As with descriptive and correlational design, one of the most important things about learning experimental design is being able assess whether the appropriate design is being used. In the following activity, you determine what research design is most appropriate of a particular research question.
1. A researcher is interested in testing whether 30 min of free play before a math test improves 3rd graders performance. Is a simple experiment appropriate to test this? What should the researcher's experimental hypothesis be? What should her null hypothesis be?
2. A researcher observes that people who live in rural areas tend to hold more conservative political views that people who live in cities. What research design should this researcher use to test whether his observation is accurate?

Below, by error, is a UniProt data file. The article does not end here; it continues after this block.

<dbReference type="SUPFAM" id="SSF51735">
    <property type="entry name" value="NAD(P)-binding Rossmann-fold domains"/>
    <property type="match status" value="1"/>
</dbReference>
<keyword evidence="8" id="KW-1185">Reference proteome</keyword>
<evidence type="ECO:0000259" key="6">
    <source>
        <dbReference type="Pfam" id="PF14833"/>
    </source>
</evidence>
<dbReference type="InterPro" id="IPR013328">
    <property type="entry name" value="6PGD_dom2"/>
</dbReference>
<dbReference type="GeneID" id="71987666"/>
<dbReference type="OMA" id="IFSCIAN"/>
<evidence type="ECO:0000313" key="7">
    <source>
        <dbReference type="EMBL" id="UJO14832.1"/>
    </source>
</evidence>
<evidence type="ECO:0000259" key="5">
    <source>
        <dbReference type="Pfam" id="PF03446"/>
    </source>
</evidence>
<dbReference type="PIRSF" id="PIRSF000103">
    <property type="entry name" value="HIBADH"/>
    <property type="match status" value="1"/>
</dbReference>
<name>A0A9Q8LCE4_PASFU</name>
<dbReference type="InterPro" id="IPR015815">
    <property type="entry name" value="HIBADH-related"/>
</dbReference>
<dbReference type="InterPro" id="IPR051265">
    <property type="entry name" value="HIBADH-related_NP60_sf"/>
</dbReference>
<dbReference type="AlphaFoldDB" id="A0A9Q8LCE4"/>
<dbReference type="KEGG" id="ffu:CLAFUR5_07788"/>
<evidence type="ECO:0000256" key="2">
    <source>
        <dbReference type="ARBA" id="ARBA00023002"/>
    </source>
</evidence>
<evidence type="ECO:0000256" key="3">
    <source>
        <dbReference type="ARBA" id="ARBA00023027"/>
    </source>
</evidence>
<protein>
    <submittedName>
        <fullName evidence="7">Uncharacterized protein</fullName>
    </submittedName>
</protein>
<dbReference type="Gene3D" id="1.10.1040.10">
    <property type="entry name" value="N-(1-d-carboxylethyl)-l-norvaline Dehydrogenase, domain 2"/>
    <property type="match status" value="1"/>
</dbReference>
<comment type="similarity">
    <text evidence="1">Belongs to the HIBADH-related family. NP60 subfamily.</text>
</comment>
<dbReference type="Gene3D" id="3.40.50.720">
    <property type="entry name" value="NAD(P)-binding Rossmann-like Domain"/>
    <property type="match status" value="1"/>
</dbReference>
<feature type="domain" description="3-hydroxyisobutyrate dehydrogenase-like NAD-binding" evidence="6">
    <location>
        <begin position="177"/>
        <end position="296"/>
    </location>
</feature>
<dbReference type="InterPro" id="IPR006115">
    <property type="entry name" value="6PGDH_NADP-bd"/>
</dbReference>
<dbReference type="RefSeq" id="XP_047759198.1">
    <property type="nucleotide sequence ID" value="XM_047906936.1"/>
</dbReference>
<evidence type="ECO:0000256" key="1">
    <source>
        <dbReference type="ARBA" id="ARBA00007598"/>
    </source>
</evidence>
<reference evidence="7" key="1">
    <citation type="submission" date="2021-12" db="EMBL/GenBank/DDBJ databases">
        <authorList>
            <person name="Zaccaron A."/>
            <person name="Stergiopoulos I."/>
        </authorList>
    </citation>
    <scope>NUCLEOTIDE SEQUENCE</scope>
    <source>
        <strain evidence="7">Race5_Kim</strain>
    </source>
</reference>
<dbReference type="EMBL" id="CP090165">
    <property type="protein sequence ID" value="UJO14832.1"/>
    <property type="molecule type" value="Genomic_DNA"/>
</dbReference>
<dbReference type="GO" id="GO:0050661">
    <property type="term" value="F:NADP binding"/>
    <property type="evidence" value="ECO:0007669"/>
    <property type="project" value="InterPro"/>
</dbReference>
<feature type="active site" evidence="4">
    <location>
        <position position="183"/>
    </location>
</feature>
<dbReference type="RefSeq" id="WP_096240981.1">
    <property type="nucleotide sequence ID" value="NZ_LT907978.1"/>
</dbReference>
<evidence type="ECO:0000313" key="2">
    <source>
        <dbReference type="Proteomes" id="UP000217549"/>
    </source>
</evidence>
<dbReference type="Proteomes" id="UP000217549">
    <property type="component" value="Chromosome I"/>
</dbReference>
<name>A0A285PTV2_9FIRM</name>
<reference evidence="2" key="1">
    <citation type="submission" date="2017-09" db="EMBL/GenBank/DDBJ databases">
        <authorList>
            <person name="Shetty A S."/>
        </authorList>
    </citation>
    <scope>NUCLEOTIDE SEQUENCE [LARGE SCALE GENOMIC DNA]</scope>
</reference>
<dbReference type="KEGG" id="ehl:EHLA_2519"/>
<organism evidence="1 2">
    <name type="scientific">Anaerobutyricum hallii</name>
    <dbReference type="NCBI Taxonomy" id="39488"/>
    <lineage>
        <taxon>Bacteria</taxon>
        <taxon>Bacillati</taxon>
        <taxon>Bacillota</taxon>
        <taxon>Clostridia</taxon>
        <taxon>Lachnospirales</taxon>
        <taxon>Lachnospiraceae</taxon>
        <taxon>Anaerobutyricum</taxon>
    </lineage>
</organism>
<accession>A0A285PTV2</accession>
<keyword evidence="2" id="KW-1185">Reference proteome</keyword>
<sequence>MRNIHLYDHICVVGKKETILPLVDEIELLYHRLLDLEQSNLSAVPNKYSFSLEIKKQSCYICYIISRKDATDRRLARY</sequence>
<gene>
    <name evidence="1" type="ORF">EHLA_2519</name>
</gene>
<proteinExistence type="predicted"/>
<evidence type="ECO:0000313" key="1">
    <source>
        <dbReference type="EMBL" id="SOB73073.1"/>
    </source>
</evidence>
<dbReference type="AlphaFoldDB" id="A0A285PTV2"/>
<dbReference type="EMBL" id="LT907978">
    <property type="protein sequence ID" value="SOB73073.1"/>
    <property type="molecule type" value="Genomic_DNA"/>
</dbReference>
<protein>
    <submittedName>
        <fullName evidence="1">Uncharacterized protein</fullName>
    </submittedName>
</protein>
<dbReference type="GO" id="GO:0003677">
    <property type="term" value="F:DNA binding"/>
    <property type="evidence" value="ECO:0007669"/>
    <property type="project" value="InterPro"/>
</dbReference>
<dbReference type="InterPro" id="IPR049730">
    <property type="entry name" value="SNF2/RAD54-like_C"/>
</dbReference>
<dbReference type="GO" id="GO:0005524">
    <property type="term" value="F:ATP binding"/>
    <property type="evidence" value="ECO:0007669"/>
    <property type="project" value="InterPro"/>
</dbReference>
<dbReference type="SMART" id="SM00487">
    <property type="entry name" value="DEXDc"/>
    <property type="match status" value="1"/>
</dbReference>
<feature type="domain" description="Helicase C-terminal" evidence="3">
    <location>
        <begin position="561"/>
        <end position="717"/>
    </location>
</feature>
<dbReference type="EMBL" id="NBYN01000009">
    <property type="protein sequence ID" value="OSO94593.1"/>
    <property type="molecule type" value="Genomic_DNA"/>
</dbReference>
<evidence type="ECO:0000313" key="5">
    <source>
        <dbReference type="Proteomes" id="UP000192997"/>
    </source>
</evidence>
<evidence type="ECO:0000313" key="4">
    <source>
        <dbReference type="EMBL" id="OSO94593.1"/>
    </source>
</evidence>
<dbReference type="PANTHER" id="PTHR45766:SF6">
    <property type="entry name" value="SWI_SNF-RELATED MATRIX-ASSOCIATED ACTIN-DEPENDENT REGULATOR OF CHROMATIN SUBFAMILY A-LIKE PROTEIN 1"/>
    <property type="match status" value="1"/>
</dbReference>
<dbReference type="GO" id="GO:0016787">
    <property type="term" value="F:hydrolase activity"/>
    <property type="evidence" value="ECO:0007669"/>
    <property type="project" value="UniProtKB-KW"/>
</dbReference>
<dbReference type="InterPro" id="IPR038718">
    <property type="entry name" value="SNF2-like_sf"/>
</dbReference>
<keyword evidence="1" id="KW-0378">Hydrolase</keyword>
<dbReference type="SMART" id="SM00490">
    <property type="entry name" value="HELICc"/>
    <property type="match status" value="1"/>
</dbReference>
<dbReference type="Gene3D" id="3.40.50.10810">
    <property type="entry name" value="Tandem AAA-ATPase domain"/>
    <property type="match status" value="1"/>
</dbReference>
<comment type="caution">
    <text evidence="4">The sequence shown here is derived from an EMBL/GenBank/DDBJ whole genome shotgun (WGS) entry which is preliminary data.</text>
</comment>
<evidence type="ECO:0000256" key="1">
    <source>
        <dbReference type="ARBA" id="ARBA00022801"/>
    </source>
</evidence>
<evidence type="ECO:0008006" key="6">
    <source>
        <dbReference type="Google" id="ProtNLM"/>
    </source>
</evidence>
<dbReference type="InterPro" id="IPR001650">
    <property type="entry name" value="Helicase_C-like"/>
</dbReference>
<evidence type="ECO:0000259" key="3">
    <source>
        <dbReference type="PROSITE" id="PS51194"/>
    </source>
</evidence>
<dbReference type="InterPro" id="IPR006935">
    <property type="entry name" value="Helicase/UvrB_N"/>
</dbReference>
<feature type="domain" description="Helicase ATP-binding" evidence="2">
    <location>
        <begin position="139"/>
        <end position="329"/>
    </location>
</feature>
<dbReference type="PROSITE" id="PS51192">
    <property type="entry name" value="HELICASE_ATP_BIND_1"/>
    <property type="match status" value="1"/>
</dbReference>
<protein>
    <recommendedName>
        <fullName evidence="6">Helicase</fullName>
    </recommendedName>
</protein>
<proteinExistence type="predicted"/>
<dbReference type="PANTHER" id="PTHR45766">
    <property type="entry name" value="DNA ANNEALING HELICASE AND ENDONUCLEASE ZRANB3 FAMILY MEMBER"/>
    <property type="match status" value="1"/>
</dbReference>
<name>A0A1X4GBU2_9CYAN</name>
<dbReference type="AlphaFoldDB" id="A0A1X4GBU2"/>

3. A researcher is interested in what dosage of drug is best for people experiencing chronic pain. He sets up a simple experiment comparing a moderately high dosage of the drug to a control group. Will this design answer his question? Why or why not?
4. A researcher is interested in determining whether eating breakfast affects the number of calories people intake at lunch. Can this researcher set up a simple experiment to test this? What would be her experimental hypothesis? What would the null hypothesis be?